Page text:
GO
Loading...

UK Looking Good in 'New Normal': Ex-BoE Official

Jason Alden | Bloomberg via Getty Images

Andrew Sentance, a former member of the Bank of England's monetary policy committee, has told CNBC that the U.K. economy has improved in recent months and he doesn't expect more stimulus from the central bank at Thursday's meeting.

"The fact is that actually we've had some better economic data for the U.K., even though GDP is 0.3 percent. Before the financial crisis we would see that as disappointing," Sentance told CNBC Thursday. "We are now in a new normal of growth where you know that's not too bad, that's OK. We've seen business surveys and other indicators showing that the economy is growing quite slowly."

(Read More: 'Herd Behavior' Makes BoE Action a Closer Call)

"What is interesting is that it's the services sector that is pulling the U.K. economy forward, not the rebalancing towards manufacturing that the bank and the government has talked about. It's a U.K. economy that is perhaps returning to some of its traditional strengths, we are quite a service oriented economy and that's helping on the employment front as well."

Service sector growth figures last week added to signs that the U.K. economy may be gaining some traction. The Markit/CIPS services Purchasing Managers' Index rose to 52.9 in April, above expectations and its highest reading since August 2012.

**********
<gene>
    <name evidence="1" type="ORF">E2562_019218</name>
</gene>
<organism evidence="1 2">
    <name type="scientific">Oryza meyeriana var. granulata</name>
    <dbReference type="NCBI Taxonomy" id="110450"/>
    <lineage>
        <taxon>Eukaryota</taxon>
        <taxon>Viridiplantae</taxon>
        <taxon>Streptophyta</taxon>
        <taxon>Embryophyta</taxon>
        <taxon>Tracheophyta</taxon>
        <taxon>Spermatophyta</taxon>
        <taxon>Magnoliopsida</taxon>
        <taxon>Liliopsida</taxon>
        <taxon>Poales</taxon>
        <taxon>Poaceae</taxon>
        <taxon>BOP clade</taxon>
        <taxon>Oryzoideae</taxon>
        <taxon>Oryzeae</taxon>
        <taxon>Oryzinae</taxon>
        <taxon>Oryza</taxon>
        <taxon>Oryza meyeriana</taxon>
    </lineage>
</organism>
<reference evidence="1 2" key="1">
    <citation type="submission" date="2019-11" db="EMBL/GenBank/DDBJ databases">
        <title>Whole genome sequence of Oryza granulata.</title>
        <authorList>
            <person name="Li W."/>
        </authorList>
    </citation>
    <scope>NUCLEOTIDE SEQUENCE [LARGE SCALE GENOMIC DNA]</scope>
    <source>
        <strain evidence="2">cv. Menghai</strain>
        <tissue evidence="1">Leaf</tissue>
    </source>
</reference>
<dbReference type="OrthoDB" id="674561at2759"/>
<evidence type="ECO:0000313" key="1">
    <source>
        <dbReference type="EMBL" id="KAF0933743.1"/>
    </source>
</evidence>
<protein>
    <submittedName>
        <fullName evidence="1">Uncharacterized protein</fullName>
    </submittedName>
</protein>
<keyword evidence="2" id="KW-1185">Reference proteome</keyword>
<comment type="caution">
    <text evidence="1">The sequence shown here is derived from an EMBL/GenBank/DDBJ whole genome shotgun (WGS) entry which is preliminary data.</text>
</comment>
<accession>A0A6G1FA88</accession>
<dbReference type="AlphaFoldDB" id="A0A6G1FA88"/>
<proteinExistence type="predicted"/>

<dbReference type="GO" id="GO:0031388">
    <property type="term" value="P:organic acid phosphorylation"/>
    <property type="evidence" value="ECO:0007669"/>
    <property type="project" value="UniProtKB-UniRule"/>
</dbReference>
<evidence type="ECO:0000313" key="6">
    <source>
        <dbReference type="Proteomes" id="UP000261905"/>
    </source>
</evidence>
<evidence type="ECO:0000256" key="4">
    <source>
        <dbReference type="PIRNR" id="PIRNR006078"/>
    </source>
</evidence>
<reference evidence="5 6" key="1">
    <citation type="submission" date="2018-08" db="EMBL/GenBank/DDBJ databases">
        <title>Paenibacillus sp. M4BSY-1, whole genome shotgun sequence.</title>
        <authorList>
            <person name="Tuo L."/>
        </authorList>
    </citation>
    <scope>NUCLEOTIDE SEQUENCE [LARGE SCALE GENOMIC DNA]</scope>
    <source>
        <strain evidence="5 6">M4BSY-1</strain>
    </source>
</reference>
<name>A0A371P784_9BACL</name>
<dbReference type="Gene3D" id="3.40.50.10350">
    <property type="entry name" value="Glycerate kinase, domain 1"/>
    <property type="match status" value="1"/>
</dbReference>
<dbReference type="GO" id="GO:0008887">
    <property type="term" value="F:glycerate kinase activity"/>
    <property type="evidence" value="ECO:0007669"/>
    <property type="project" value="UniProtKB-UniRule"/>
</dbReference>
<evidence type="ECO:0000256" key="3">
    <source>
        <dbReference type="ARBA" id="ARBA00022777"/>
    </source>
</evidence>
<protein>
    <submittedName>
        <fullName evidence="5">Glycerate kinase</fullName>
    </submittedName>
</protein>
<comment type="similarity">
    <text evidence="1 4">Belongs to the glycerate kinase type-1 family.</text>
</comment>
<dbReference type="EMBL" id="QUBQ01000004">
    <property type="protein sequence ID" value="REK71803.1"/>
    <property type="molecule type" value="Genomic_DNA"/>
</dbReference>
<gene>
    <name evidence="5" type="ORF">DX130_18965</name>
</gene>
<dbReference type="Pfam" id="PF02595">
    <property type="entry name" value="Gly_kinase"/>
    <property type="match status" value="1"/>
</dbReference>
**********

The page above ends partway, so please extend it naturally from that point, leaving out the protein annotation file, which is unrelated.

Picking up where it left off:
The Bank of England said at its last meeting that it would not add to the 375 billion pounds ($582 billion) of government bonds it purchased from March 2009 to October 2012, and that it would keep interest rates unchanged at a record low 0.5 percent.

(Read More: Despite Uptick, UK Austerity Isn't Working)

At each of the last three policy meetings, members have voted 6-3 to keep policy unchanged. But the three dissenting voices, including Mervyn King - the BoE's outgoing governor – have voted to increase quantitative easing by an extra 25 billion pounds.

The lack of action by the Bank of England to expand monetary policy, comes at a time when other central banks aren't sitting back. The European Central Bank and the Reserve Bank of Australia have both cut interest rates by a quarter point in the last week on growth concerns, while the Bank of Japan has pledged to double its government bond holdings in two years.

(Read More: UK Service Sector Growth More Than Expected)

The Bank of England's latest interest rate decision is due Thursday at 12 noon London time.

By CNBC.com's Matt Clinch. Follow him on Twitter @mattclinch81.

Contact Europe: Economy

  • CNBC NEWSLETTERS

    Get the best of CNBC in your inbox

    To learn more about how we use your information,
    please read our Privacy Policy.
    › Learn More